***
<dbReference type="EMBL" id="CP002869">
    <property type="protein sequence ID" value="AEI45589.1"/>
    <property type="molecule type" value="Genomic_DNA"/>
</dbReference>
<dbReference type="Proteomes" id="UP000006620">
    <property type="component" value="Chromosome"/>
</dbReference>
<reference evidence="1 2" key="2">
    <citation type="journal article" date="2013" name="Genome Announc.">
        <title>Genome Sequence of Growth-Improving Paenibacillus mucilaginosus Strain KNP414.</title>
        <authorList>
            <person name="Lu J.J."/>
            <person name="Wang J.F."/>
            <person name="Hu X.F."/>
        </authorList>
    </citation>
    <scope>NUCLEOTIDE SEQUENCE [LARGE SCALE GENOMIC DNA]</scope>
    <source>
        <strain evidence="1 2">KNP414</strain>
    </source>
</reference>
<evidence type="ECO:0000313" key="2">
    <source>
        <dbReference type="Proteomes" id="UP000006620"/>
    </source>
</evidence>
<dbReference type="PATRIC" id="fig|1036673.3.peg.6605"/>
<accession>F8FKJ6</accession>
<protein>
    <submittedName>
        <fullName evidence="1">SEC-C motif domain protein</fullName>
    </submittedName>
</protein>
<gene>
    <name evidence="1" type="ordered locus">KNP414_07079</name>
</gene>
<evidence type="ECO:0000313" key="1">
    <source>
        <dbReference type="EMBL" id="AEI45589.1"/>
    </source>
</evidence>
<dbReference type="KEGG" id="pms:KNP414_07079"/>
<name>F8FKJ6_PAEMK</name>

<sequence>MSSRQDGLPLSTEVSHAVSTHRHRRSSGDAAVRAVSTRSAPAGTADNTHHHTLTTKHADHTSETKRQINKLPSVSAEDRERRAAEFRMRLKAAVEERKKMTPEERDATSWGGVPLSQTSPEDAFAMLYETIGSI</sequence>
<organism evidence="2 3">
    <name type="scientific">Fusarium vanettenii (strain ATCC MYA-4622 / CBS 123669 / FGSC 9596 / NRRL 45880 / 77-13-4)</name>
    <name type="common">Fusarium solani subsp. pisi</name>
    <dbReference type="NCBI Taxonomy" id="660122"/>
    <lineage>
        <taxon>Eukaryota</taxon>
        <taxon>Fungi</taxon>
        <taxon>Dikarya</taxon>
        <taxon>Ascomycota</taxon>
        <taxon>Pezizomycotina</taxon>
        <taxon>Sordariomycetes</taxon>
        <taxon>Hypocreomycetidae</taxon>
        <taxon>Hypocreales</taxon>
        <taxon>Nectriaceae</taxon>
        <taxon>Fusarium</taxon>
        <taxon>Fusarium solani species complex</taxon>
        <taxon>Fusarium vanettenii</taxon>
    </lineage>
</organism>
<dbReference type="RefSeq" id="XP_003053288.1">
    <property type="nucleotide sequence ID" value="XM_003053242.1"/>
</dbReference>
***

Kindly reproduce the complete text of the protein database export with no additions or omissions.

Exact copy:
<dbReference type="EMBL" id="CP002869">
    <property type="protein sequence ID" value="AEI45589.1"/>
    <property type="molecule type" value="Genomic_DNA"/>
</dbReference>
<dbReference type="Proteomes" id="UP000006620">
    <property type="component" value="Chromosome"/>
</dbReference>
<reference evidence="1 2" key="2">
    <citation type="journal article" date="2013" name="Genome Announc.">
        <title>Genome Sequence of Growth-Improving Paenibacillus mucilaginosus Strain KNP414.</title>
        <authorList>
            <person name="Lu J.J."/>
            <person name="Wang J.F."/>
            <person name="Hu X.F."/>
        </authorList>
    </citation>
    <scope>NUCLEOTIDE SEQUENCE [LARGE SCALE GENOMIC DNA]</scope>
    <source>
        <strain evidence="1 2">KNP414</strain>
    </source>
</reference>
<evidence type="ECO:0000313" key="2">
    <source>
        <dbReference type="Proteomes" id="UP000006620"/>
    </source>
</evidence>
<dbReference type="PATRIC" id="fig|1036673.3.peg.6605"/>
<accession>F8FKJ6</accession>
<protein>
    <submittedName>
        <fullName evidence="1">SEC-C motif domain protein</fullName>
    </submittedName>
</protein>
<gene>
    <name evidence="1" type="ordered locus">KNP414_07079</name>
</gene>
<evidence type="ECO:0000313" key="1">
    <source>
        <dbReference type="EMBL" id="AEI45589.1"/>
    </source>
</evidence>
<dbReference type="KEGG" id="pms:KNP414_07079"/>
<name>F8FKJ6_PAEMK</name>

<sequence>MSSRQDGLPLSTEVSHAVSTHRHRRSSGDAAVRAVSTRSAPAGTADNTHHHTLTTKHADHTSETKRQINKLPSVSAEDRERRAAEFRMRLKAAVEERKKMTPEERDATSWGGVPLSQTSPEDAFAMLYETIGSI</sequence>
<organism evidence="2 3">
    <name type="scientific">Fusarium vanettenii (strain ATCC MYA-4622 / CBS 123669 / FGSC 9596 / NRRL 45880 / 77-13-4)</name>
    <name type="common">Fusarium solani subsp. pisi</name>
    <dbReference type="NCBI Taxonomy" id="660122"/>
    <lineage>
        <taxon>Eukaryota</taxon>
        <taxon>Fungi</taxon>
        <taxon>Dikarya</taxon>
        <taxon>Ascomycota</taxon>
        <taxon>Pezizomycotina</taxon>
        <taxon>Sordariomycetes</taxon>
        <taxon>Hypocreomycetidae</taxon>
        <taxon>Hypocreales</taxon>
        <taxon>Nectriaceae</taxon>
        <taxon>Fusarium</taxon>
        <taxon>Fusarium solani species complex</taxon>
        <taxon>Fusarium vanettenii</taxon>
    </lineage>
</organism>
<dbReference type="RefSeq" id="XP_003053288.1">
    <property type="nucleotide sequence ID" value="XM_003053242.1"/>
</dbReference>